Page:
A friend of mine has been diagnosed with one of those diseases that could kill him in a month or it might hold off for a while. Understandably he has been thrown by this, the uncertainty as much as the diagnosis. How do you live when you know the end is coming, but you don’t know how long you have?
He is struggling to explain that the surgeries are brutal, and at some point he will draw the line, but that does not mean he is just giving up.
“Life is good,” he says. “And I don’t want to die.”
I know, I say. I know.
He has tests regularly and each set of tests buys him three more months, although he knows that the tests could miss something, or he might get run over by a truck, and there are no guarantees for any of us. He knows that, but the tests have come to dominate his life; they direct its ebb and flow. He plots his life around them.
I think how much I have in common with him, more now than ever. I am waiting for Jessica’s test results; I will know them today. And then things will either be very hard or I will have a reprieve, six months of liberty. There is the rising anxiety as the week of the tests draws nearer, and the night before when I can never sleep. The day of, when I am incapable of concentrating on anything, but unwilling to talk about my fear. The rising crescendo, the denouement. If I am lucky, I will not have to think about it again for six more months.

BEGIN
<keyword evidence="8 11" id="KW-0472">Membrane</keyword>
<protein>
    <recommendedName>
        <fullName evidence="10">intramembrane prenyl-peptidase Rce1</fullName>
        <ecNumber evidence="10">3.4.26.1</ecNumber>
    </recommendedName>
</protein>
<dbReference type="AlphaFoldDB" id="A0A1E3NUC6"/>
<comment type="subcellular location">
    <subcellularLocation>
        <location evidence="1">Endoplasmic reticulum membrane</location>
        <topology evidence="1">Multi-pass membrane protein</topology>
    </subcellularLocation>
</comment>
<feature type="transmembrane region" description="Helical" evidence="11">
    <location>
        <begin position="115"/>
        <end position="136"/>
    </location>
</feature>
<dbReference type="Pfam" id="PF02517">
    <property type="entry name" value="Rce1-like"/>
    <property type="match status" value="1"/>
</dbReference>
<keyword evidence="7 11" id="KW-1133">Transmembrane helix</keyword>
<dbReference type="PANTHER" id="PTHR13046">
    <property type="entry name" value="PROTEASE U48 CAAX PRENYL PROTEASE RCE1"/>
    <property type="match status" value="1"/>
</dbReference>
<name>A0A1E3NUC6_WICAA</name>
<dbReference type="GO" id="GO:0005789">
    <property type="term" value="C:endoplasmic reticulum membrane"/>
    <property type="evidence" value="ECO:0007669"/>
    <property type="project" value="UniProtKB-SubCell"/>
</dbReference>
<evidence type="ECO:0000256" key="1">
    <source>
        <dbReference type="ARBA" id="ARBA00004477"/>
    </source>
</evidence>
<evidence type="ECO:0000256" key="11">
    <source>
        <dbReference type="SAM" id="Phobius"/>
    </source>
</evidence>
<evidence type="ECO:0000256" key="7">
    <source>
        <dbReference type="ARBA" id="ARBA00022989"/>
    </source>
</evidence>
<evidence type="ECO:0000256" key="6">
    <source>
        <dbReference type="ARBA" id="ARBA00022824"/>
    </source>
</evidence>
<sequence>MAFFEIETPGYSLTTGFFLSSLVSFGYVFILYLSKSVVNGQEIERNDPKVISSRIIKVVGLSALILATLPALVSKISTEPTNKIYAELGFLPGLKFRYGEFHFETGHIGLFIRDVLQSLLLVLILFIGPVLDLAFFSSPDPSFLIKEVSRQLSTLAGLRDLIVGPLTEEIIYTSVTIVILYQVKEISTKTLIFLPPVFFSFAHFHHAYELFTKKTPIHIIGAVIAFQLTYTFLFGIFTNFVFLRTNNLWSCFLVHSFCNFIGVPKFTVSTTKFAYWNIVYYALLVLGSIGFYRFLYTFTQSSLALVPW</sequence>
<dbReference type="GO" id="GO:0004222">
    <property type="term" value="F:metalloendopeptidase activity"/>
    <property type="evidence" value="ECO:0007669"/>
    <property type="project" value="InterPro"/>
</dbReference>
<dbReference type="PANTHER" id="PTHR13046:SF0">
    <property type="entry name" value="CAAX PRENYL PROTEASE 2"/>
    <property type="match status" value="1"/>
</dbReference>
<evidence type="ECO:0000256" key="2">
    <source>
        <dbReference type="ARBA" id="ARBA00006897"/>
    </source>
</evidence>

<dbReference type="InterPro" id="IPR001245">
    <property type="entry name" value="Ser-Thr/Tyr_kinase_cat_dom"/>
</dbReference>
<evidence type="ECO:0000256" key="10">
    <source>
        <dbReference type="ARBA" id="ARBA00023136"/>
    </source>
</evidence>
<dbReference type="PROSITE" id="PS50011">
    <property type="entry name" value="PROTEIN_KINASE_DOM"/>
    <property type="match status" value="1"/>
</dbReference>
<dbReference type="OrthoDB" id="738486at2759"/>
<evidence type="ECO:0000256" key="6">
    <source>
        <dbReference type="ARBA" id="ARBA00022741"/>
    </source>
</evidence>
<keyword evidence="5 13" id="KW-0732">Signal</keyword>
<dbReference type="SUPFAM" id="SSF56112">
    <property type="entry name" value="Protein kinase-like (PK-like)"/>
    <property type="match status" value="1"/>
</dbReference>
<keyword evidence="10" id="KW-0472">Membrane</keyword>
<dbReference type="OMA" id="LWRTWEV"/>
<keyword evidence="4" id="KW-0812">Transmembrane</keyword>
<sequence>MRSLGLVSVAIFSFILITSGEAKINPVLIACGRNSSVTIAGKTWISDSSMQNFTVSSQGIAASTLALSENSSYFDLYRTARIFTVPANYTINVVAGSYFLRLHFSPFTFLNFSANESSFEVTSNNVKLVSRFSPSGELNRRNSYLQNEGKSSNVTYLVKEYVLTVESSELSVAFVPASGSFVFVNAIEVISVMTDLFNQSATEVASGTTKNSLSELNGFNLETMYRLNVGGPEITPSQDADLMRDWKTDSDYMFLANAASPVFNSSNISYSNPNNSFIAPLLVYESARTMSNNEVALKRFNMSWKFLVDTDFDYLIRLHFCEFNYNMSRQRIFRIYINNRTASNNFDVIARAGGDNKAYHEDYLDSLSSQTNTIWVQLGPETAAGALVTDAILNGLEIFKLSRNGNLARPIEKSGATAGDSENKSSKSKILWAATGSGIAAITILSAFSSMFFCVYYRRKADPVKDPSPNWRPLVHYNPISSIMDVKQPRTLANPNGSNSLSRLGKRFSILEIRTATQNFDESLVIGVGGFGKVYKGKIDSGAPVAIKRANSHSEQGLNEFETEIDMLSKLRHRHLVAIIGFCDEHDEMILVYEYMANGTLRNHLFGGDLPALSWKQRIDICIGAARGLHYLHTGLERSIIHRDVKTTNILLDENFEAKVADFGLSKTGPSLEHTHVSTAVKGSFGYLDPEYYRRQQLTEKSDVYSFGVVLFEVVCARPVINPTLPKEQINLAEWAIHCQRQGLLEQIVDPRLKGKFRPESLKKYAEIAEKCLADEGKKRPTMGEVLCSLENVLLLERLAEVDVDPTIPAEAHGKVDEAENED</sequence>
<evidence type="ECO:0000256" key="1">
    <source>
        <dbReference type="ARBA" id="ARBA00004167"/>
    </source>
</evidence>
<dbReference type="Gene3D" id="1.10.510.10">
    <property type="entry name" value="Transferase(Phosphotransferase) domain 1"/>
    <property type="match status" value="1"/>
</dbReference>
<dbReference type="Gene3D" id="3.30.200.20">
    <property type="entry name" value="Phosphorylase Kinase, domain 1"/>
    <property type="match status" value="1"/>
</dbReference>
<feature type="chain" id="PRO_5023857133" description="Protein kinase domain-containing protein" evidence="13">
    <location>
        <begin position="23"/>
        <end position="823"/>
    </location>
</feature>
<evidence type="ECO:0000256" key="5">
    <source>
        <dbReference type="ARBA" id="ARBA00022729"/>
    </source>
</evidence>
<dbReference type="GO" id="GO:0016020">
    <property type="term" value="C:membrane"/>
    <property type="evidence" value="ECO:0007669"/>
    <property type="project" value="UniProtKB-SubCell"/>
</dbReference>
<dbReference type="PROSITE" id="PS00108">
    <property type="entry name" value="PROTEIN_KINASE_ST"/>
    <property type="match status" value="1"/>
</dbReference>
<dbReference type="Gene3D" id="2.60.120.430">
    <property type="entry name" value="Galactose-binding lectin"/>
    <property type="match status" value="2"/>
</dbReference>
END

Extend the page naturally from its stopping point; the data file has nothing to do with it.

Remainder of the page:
My friend says, “I know I have learned something from this. I have been trying to say what it is, but I don’t have the words. Nothing I say is right.”
I think how true this is. We would like to pass along the sentiment that captures the experience, but the words aren’t right. What you think you’ve learned is different today than it was yesterday. And anyway what you know doesn’t help anyone who isn’t going through what you’re going through. My friend is taking all those trips he always meant to take, but if you’re not dying, you probably have to go to work today.
But he knows I know, and I guess that is what matters, and it is why we have to find each other, those of us who plot our lives around the tests. We tell our stories to each other, and we don’t have to try to explain what we have learned because everyone around the table already knows.